Out of Here

The new year began with an ice storm. I’ve seen worse. Ones that caused power outages for a week with everything in the refrigerator melting and sodden, lots of candles, flashlights, layers of clothing and four feet of water in the basement. After a crazy long extended warm spell I was okay with this, looking at it as an opportunity to take some cool ice photos and stay indoors.

Today, however, I woke to the news that in addition to the 140 Republican representatives in the U.S. House there are now a dozen plus U.S. senators who are going along with our mad king’s insistence that our national election was stolen from him, despite his having lost by more than seven million votes. His pathological mental disorder has bewitched millions of supporters. The politicians are another matter. Except for a few acolytes who are remarkably stupid and uneducated in the matter of democracy, I view the rest as cynical gameplayers positioning themselves as the heirs apparent to the legions of ignorant, selfish citizens who apparently wouldn’t recognize an autocratic coup attempt unless they were personally locked up. I’ve been furious and stewing all day. I don’t believe this movement has any legitimacy, but the turmoil and division sown by this loser who will ultimately be facing criminal charges is the new politics, not just the ugly underbelly of this society.

Back in the ‘60’s and ‘70’s, during many anti-war and civil rights demonstrations in which I participated, there would be plenty of jeering hecklers whose favorite slogan was “America, love it or leave it.” Their version of patriotism versus mine. I’m willing to admit that after the past four years, getting out of here has made being an ex-pat sound more and more tempting. Not that I can actually go anywhere in the midst of a global pandemic. Nor am I certain that anyone wants spare Americans. New Zealand is a long swim away. After a sour day of choking on my fury, feeling ineffectual and not accomplishing much of anything, I finally thought of a way out of here. A little time travel works. So back I went to the fall of 1984.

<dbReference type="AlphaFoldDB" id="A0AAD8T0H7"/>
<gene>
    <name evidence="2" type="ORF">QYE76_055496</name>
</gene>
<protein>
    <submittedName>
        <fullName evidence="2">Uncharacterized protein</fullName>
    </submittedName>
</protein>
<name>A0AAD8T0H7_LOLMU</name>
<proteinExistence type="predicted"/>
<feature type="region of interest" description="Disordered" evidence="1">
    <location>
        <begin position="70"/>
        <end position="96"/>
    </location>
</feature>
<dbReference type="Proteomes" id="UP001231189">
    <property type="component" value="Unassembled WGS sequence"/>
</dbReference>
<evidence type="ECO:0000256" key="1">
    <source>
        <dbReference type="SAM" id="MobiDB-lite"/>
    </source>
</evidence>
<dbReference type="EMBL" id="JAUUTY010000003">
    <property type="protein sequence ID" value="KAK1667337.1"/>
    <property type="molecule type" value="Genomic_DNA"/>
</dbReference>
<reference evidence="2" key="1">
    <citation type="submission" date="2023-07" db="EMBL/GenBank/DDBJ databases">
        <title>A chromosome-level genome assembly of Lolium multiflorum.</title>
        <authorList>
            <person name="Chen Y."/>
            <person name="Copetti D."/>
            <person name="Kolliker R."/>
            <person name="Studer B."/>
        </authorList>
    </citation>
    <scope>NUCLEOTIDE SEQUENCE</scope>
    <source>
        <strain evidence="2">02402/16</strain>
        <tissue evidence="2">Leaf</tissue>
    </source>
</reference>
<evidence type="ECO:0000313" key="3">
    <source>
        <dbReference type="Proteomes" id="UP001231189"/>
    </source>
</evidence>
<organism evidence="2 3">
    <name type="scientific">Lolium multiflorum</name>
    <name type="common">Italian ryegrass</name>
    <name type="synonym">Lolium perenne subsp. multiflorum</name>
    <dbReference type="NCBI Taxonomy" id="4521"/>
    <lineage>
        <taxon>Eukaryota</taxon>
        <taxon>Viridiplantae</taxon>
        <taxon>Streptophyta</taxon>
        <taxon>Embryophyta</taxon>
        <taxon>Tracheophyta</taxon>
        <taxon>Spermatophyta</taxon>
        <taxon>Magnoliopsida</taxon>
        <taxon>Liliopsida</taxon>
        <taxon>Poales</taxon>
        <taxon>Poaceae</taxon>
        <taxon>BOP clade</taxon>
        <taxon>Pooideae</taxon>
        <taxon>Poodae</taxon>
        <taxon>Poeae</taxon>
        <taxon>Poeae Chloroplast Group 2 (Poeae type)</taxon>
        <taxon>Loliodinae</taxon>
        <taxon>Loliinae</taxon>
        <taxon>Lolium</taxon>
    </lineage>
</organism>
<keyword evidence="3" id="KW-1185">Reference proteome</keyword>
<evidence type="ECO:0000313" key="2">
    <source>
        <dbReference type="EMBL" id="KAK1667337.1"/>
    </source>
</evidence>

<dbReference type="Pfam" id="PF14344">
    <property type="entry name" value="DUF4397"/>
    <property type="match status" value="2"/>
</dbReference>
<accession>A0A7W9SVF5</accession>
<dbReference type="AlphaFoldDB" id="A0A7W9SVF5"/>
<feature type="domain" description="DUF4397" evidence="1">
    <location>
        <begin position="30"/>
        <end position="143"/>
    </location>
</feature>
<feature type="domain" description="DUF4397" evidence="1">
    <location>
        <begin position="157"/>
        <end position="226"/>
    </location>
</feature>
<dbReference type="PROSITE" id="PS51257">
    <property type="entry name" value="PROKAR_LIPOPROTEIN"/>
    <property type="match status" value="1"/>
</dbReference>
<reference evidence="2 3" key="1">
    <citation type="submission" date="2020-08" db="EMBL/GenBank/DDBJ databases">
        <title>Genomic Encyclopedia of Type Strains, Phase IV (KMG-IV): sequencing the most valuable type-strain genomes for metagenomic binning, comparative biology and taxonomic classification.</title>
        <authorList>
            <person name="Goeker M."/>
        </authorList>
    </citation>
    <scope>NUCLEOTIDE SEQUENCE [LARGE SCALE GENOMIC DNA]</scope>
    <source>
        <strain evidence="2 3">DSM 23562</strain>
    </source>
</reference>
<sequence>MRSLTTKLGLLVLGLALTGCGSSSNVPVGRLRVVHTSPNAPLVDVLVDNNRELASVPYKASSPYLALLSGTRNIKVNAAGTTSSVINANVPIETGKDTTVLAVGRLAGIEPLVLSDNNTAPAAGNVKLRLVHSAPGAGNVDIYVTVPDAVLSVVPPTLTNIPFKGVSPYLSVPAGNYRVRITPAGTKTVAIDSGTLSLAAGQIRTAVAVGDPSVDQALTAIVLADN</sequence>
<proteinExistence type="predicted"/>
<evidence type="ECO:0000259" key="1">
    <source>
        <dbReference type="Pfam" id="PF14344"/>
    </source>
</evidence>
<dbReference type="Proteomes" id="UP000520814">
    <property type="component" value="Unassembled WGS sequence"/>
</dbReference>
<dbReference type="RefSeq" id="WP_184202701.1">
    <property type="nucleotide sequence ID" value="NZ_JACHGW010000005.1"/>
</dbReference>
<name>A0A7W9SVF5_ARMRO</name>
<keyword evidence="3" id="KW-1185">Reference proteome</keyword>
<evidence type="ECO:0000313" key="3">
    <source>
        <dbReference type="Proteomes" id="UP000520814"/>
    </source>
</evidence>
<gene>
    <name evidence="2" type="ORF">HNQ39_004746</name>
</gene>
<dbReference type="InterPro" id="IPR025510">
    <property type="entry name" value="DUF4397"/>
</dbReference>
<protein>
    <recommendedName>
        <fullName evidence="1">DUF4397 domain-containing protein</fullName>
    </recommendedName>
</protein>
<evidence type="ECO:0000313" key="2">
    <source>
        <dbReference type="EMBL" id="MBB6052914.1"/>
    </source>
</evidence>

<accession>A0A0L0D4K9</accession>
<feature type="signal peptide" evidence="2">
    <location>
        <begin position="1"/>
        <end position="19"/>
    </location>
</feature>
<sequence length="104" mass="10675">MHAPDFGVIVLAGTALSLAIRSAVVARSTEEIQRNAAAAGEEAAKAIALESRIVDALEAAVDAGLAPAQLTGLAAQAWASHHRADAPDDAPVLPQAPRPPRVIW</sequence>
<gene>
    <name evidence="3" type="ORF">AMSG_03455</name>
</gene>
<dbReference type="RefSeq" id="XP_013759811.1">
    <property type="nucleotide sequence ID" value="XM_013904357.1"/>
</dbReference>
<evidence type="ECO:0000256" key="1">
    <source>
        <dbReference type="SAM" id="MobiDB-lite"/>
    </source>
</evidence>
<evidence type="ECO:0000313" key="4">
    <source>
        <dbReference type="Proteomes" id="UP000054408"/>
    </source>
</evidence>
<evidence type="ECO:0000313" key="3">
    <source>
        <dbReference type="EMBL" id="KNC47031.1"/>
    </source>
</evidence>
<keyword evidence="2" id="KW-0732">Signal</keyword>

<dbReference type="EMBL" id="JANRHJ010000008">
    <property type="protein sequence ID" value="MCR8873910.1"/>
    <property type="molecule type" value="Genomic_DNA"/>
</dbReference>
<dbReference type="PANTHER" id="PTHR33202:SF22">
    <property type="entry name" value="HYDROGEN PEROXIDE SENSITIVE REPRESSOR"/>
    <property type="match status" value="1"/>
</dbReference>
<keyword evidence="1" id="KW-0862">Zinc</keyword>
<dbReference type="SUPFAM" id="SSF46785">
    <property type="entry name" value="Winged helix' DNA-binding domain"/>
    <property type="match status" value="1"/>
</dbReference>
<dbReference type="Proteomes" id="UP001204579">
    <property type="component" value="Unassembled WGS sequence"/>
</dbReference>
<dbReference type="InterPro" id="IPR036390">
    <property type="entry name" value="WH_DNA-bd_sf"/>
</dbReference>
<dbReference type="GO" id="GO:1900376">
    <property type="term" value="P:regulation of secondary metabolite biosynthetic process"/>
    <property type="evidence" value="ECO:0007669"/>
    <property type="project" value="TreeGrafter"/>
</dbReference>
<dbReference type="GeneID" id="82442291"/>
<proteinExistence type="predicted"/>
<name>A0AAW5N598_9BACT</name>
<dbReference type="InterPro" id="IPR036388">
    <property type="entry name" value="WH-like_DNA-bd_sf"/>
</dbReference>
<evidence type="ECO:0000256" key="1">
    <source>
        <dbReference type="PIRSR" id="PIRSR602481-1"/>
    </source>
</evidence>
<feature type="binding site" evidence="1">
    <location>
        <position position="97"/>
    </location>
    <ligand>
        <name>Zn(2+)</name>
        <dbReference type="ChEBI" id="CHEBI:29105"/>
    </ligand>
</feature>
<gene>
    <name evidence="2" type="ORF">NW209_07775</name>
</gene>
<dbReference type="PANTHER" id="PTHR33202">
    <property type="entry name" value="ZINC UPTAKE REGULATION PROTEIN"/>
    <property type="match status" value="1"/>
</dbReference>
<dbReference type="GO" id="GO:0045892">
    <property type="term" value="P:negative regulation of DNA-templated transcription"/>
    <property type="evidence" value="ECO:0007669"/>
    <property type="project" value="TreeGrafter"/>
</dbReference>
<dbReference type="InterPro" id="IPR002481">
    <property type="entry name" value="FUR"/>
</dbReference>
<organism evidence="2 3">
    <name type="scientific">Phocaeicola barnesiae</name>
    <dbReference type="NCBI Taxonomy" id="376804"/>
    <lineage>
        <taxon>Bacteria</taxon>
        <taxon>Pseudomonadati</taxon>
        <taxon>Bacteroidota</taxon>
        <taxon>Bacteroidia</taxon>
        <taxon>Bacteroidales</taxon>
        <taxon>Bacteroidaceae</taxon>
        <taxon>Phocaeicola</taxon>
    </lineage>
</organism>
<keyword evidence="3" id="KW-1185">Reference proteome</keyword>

Making a baby took Michael and me more time than we’d anticipated. We’d been together for seven years when we started trying and felt truly ready. But it didn’t happen. Our doctor suggested we stop worrying about it, take a vacation, and come back to see him after a few months. After a relaxing trip to Colorado, we returned home and shortly thereafter we got lucky. We canceled all the fertility treatment appointments and waited to get through the uncertain first trimester. I remember how nervous I was because I was never nauseous. Both my mom and older sister talked about being unable to eat and throwing up all the time. Given my robust appetite and about one second of wooziness, coupled with my parents’ superstitions and comments like, “if you prepare too early, you’ll curse the baby,” I was pretty anxious during my first trimester. After that time passed, and I felt as safe as anyone whose life is about to get very different, I was all in as a mother. I read everything about babies and child rearing and thought a lot about what I did and didn’t want to do as a mom. Our baby girl was born in late August, 1981. I was thirty and immediately totally obsessed with this little thing.

Michael was thrilled to be a dad, especially because he came from a family which lacked deep connection and intimacy. We decided that we weren’t going to let being parents change our lifestyle but rather, that we’d fit our little nugget into everything we did. After some fiascos which were entertaining in retrospect but nerve wracking in real time, we realized that were some places a baby just didn’t fit. In addition, after almost ten years of being just us, we thankfully recognized that we needed time alone to just be with each other and recharge our relationship. After the first year or so, we got weekly babysitters, and even better, were lucky enough to see my parents on a regular basis, where they eagerly lapped up all the time they could get with our highly entertaining, impish kid.

The one hurdle we couldn’t leap, most especially me, was spending a night away from her. I couldn’t understand how people could have a kid and then almost immediately leave the awesome responsibility of its care to someone else. I marveled at those people who could just pick up and leave for a weekend without fear or guilt. I also felt pretty superior to all of them in my devotion to mine, if I’m being honest. Eventually, though, after countless nights of being up with the winner of the double ear infection contest, and being shoved to the edge of the bed, I was desperate for alone time with Michael and some uninterrupted sleep.